For this review we used the Onkyo TX-NR575 with our reference budget speaker setup: a pair of ELAC Debut B6 bookshelf speakers in the front-left and front-right positions, an ELAC Debut C5 center-channel speaker, ELAC Debut B5s as surround speakers and a Klipsch R-110SW subwoofer. For bass management all the speakers were set to "Small," with 80Hz crossover settings, and the system sounded great without a lot of fiddling. Onscreen menus were easy to navigate and use.
The TX-NR575 demonstrated its competence in the scene in the space drama "Gravity" when Dr. Ryan Stone (Sandra Bullock) pilots a fiery reentry vehicle as it hits the atmosphere, then slows enough to deploy a parachute and finally splashes into the ocean. When she opens the hatch, water rushes in threatening to drown her. She fights the torrents of water and escapes, and swims to the shore. All of that is a highly dynamic, visceral experience when played over a top-notch home theater system like this, and the TX-NR575 pulled it off without sounding like it was working hard.
We next turned to "The Revenant," a film we've used in many AV receiver reviews previously, but this time we focused on the film's astonishing music score by Ryuichi Sakamoto. The lush orchestration and somber synthesizer textures filled the CNET listening room. Switching over to the Sony STR-DN1080 receiver, the sound took on a weightier tone, so the ELAC system seemed like bigger speakers. At first we thought the STR-DN1080's bass management or subwoofer settings were different from what we had on the TX-NR575, but the two receivers' settings were both correctly set. The STR-DN1080's sound also seemed to fill the room more completely.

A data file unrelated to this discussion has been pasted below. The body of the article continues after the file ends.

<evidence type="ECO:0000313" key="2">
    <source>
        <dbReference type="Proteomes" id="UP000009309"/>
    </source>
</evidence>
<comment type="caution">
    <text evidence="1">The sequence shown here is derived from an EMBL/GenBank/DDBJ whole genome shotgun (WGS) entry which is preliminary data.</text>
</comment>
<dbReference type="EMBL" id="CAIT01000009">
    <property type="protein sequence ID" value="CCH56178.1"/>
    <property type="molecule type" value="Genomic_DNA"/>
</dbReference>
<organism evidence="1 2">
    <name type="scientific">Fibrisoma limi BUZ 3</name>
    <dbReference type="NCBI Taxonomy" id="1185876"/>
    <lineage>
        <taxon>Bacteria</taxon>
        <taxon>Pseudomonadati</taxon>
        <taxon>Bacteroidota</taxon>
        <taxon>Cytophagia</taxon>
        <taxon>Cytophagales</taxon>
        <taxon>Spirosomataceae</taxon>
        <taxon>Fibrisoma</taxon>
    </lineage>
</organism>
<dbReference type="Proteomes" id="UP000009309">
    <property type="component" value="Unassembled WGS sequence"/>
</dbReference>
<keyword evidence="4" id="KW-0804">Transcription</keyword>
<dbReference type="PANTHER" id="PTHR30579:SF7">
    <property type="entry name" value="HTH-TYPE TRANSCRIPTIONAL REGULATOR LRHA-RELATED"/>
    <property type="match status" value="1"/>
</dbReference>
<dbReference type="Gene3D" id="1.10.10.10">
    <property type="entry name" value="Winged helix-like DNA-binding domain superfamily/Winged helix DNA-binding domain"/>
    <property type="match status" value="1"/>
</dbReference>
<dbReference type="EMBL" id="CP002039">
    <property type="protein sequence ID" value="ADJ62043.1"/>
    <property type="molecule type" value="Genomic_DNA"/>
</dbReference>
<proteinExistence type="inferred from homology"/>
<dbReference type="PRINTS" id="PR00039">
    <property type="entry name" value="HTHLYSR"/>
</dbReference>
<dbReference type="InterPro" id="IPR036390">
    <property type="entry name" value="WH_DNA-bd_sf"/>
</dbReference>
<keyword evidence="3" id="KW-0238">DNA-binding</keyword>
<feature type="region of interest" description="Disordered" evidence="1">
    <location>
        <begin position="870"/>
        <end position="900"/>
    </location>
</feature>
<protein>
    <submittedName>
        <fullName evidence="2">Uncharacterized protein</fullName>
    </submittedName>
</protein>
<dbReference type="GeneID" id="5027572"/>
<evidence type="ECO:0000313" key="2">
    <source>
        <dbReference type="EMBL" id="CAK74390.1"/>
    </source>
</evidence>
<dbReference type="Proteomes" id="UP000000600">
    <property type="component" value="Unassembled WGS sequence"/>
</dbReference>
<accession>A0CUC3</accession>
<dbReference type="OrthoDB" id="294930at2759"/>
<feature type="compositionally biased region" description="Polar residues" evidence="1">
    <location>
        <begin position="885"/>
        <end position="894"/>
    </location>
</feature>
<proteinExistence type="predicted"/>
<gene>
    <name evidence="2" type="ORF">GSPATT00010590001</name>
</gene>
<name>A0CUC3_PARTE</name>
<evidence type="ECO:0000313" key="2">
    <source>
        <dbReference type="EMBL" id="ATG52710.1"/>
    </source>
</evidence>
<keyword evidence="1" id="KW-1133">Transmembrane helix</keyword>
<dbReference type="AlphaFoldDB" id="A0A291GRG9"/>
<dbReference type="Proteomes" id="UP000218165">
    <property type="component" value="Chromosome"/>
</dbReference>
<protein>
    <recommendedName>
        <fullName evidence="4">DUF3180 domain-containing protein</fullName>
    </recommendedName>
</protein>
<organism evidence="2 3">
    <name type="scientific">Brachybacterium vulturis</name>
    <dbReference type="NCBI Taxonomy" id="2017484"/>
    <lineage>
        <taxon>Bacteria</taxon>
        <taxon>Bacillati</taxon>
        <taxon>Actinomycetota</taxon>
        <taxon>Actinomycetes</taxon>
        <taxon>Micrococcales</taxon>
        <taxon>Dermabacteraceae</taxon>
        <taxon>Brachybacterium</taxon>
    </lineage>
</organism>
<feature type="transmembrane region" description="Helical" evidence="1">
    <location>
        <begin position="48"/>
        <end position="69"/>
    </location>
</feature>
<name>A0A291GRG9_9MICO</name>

Next, "The Zero Theorem" is a dystopian future film in which the main character, Qohen (Christoph Waltz), is tasked with finding the meaning of life. The film features scenes set in Qohen's zany house filled with electronics and computers buzzing and beeping as birds flutter about and water drips from everywhere. All these noises had more detail and shading through the TX-NR575 receiver, though it was leaner but clearer than the STR-DN1080. Some listeners might find the STR-DN1080 a little too mellow for their tastes and prefer the TX-NT575. Matched with brighter speakers like the Focal Sib Evo, the STR-DN1080 would likely be a better match.
We followed with "Satie, E: Pieces Froides," a terrific recording of Erik Satie solo piano works played by Patrick Cohen. We listened to the Onkyo in stereo, and the piano sounded wonderfully delicate with this music, the subtle shading of each note was exquisite.
While we wait for Play-Fi support to arrive at the end of September 2017, we tried the two other main protocols: Chromecast and FireConnect. Chromecast worked as effortlessly with the Onkyo as we'd seen before, whether we used it with Tidal or the DSAudio app. Click the "Cast" button and it transfers to the receiver after a few seconds.
One unusual problem we experienced was that the receiver would only play in "AllChStereo" when Casting -- no Direct or Stereo mode was available -- and this was very disappointing. Onkyo confirmed this was "normal" but did suggest a workaround: "Before starting a Chromecast built-in stream, configure a 2.1 speaker setup and then disable the subwoofer, giving you a 2.0 'direct' mode."
Likewise, selecting FireConnect from the smartphone app does nothing, and Onkyo advises this feature only works to group speakers together if you have the Onkyo NCP-302 or Pioneer MRX-3.
Editors' note, August 20, 2017: This review was updated with Onkyo's response giving the AllChStereo/direct workaround.